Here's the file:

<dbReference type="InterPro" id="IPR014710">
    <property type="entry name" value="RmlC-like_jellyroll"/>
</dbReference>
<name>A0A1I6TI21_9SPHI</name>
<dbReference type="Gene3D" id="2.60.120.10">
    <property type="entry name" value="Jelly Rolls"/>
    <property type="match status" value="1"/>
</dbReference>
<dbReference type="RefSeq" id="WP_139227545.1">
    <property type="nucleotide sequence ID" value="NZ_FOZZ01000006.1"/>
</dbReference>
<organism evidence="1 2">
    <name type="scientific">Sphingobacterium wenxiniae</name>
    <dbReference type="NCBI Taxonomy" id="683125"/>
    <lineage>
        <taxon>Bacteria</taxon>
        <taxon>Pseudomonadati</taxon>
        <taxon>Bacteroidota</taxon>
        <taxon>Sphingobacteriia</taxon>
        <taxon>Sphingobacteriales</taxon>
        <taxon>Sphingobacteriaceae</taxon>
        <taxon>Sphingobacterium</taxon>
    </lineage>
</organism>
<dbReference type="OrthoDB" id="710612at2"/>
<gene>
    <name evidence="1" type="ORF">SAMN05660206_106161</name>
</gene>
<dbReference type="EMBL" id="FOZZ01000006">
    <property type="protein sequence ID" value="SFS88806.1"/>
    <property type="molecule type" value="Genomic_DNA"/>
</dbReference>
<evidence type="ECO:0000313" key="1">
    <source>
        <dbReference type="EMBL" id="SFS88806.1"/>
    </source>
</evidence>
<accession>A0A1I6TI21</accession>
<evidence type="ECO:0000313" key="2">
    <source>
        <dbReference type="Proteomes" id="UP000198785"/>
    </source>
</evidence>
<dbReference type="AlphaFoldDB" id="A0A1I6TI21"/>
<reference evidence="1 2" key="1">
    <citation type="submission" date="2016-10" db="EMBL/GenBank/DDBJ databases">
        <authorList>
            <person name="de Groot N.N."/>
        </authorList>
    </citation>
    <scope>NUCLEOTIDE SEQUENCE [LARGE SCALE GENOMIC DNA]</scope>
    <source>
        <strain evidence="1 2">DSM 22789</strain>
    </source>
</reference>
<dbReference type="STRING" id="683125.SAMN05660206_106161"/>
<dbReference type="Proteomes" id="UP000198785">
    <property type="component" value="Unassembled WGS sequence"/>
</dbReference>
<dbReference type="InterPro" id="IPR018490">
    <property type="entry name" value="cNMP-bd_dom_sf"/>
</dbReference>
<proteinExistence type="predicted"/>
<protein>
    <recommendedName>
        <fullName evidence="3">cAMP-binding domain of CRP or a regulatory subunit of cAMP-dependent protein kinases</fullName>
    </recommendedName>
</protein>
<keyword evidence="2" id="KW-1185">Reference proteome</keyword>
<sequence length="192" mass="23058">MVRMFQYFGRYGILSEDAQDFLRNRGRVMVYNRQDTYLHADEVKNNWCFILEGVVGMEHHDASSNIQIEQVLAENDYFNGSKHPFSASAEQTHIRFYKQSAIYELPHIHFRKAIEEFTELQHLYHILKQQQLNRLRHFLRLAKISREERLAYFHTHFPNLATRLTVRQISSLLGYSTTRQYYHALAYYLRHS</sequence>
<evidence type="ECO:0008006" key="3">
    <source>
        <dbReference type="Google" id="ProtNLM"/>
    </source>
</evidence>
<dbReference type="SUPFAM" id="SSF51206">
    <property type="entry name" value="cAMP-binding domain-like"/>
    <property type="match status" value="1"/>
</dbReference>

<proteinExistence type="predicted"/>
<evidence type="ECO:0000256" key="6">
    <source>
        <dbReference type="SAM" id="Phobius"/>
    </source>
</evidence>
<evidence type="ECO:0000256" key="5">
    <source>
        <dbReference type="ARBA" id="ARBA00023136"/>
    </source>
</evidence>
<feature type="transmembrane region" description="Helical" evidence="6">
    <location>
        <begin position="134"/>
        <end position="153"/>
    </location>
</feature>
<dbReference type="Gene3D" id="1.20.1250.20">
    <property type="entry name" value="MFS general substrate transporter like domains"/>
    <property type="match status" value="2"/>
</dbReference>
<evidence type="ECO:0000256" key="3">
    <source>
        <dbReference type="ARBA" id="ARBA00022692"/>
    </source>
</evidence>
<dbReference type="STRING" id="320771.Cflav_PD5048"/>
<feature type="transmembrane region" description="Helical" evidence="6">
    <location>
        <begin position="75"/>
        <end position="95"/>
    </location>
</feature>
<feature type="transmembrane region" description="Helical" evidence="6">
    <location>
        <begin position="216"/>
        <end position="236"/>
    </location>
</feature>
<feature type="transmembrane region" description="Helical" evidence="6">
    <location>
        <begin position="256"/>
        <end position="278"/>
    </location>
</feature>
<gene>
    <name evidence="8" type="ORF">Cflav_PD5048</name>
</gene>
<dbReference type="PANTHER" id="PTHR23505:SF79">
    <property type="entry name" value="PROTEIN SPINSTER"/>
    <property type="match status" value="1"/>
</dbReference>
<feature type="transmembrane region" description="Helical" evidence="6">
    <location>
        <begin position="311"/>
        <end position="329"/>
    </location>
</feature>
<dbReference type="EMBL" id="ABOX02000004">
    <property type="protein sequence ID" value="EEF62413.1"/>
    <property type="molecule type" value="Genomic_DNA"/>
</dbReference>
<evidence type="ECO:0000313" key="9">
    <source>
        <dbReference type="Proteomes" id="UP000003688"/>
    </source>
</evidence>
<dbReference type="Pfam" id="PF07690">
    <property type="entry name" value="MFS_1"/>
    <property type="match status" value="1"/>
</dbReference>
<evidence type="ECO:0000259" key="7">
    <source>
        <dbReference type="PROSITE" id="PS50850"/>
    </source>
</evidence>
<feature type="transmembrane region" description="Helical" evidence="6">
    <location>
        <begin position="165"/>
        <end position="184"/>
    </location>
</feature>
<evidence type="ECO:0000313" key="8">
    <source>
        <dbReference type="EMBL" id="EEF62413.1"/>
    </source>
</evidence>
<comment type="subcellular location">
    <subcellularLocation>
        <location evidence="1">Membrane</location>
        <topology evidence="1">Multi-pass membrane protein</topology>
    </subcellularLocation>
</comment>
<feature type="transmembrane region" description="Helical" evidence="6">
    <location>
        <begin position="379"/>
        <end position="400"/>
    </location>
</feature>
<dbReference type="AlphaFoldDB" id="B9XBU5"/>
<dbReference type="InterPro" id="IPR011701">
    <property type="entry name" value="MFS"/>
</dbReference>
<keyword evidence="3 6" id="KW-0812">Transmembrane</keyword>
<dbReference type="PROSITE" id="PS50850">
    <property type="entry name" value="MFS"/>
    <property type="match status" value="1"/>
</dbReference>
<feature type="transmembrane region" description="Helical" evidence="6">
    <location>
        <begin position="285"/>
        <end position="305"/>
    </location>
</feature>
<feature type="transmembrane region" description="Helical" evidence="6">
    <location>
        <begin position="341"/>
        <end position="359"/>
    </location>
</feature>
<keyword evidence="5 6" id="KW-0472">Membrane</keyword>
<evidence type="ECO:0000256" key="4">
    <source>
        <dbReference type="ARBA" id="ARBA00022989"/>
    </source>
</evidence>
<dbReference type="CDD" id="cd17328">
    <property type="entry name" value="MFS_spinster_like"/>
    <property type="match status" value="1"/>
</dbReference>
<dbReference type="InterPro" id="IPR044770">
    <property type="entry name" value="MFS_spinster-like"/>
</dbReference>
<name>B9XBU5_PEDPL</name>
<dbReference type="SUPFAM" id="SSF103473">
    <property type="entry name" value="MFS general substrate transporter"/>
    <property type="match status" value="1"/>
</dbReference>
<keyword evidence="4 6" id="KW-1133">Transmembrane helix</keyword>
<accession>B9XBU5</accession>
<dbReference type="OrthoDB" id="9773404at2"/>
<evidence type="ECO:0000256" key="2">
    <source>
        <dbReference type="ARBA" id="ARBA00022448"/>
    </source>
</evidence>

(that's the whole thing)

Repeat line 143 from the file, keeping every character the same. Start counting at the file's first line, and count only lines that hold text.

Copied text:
    <source>